Allegory: C.S. Lewis and Gun Kata

Spoiler Alert: If you haven’t seen Equilibrium with Christian Bale, you might want to watch that before reading this.

I’m not a big fan of allegory. I see the point of it as a teaching tool, but as a storytelling device, I think it fails, and here’s why. In allegory, the point of the story isn’t necessarily the story itself, but the meaning that is behind the story. I realize that there are themes in everything; you can’t get away from them. Unfortunately, allegory goes beyond themes, because it requires that everything, or almost everything, has a thematic analogue. Take The Lion, the Witch, and the Wardrobe, for example. Aslan is Jesus Christ. The gifts of Father Christmas are the gifts of the Holy Spirit. Edmund Pevensie is both Judas Iscariot and the proxy for the grace of God. I could go through the entire book and describe how it’s the Christian Gospel story retold. The Magician’s Nephew is about creation, even including a Garden of Eden scene. The Last Battle is essentially The Book of Revelation.

It's a beloved children's book, so I'm not going to rag on Narnia too much.

It’s a beloved children’s book, so I’m not going to rag on Narnia too much.

But that’s all fine, because C.S. Lewis was writing both for children in those books and to spread the Christian message. He was an unabashed apologist, especially if you look at the rest of his writing. John Bunyan’s Pilgrim’s Progress is an even more obvious allegory, with the names being blatant descriptions of what they were supposed to be.

Allegory is great for devotional books, but for a storytelling and world building device, not so much. When you make a story an allegory, you’re not making a world of your own, you’re taking another world, even if it’s this world, and putting it into yours. If you’re honest about it being allegory, that’s fine, but at least be honest about it.

Notice how they look like scary-but-badass agents, all decked out in black?

Notice how they look like scary-but-badass agents, all decked out in black?

In the Kurt Wimmer movie Equilibrium, we’re treated to a flashy albeit logically impossible martial art called Gun Kata, where the users are able to predict and dodge bullets by using a set of exact movements, and they just have to remain standing still. In itself, that would serve for a nice two hours or so where I don’t have to think and just watch the fight scenes. The problem with it is that it also uses a dystopian environment as a direct allegory of the filmmaker’s apparent view that religion is evil.

Oh, look! He's wearing white. He must be a good guy now!

Oh, look! He’s wearing white. He must be a good guy now!

In the first scene, John Preston, played by Christian Bale, and his partner Errol Partridge, played by Sean Bean, confiscate books and artwork, simply because those cause emotion. You see, in the world of the movie, emotions are banned and suppressed with a drug called Prozium. A problem occurs when Preston finds Partridge reading a book of poem and legally executes him…because the sentence for emotion is death. This starts a chain of events where Preston starts questioning the law against emotion and rebelling against the totalitarian regime.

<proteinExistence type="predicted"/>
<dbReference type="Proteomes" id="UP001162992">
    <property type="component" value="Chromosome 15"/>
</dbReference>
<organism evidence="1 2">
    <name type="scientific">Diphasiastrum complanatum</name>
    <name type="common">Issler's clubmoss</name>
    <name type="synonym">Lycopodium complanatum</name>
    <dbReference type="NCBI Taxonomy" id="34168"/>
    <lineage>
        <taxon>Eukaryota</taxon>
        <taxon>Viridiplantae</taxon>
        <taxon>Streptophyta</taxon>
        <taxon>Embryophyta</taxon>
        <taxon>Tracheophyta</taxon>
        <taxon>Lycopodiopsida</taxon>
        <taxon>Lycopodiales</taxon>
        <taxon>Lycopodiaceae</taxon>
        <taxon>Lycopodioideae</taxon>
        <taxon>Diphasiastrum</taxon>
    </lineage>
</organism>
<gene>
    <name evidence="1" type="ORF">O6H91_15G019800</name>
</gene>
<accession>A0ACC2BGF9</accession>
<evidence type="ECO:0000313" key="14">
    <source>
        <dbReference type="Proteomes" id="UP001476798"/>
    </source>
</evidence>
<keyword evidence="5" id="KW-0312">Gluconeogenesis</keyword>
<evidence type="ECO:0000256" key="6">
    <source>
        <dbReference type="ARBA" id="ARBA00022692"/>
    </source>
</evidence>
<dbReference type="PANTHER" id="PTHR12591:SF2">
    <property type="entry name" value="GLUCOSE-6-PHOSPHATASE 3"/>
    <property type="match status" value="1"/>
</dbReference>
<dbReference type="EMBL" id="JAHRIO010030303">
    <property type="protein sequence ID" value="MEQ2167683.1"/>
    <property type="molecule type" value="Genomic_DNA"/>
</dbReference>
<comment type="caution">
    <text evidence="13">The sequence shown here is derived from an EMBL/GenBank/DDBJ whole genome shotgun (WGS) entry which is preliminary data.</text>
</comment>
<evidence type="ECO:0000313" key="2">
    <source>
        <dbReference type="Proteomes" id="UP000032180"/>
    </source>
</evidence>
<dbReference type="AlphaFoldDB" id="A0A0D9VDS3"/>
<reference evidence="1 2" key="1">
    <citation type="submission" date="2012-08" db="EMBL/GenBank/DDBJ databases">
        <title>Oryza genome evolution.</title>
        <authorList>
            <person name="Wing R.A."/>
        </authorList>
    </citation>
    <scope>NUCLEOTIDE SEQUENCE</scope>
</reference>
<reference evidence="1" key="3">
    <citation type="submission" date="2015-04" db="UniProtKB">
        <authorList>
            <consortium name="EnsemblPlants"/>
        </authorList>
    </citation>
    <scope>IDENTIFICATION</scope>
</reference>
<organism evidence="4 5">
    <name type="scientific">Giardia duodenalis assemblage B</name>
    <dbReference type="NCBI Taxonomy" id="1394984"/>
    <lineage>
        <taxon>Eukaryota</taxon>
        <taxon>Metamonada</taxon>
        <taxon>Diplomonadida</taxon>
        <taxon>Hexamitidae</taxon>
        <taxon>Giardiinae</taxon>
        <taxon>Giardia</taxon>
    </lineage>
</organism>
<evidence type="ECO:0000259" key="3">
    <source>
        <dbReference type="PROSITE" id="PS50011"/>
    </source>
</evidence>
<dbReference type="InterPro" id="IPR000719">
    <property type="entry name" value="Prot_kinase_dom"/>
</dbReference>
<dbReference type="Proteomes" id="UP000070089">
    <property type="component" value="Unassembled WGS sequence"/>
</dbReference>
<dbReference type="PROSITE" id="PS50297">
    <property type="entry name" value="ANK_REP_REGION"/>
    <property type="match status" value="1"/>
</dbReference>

Now, where’s the allegory in that? You see, Preston is a cleric. In the movie, that means he’s trained in Gun Kata and able to dodge bullets (without superpowers, mind) and use the gun as the perfect weapon. If he was just a I’d have no problem, but he’s essentially a priest, and the law enforcement agency is the Grammaton Clerics, who are governed by the Tetragrammaton Council. Now, if you didn’t know, Tetragrammaton is from the Greek for “four letters” and is another name for the Judeo-Christian God, based the unpronounceable name of God, YHWH.

There’s at least one point where Preston does some fancy hand movements that mimic the letters in a scene just before going into a fight.
The rest of the movie pretty much hammers home the message. The execution is reminiscent of medieval robes and done by fire. Everything artistic, literary, and musical is banned. There’s even a Big Brother character known as “The Father” who is later revealed to have died years before. Now, if that’s not a stand-in for Nietzsche idea of “God is dead”, then I must be thinking of another Nietzsche. The message is basically slammed in your face, with absolutely no subtlety to it. If it had been more subtle, the message might have been more effective, but the scene where Preston is killing other clerics because the gun-priests want to kill a puppy was just silly.

Even in a good allegory, the message should line up with reality, and although the movie was definitely anti-religion, the points it was making just don’t add up. If Kurt Wimmer had wanted to say that religion removes individuality, which is apparently what he was going for, then there were more subtle ways to do it than saying religion removes emotion. Also, insinuating that priests were puppy-killers who shoot their friends in the face was a bit much too.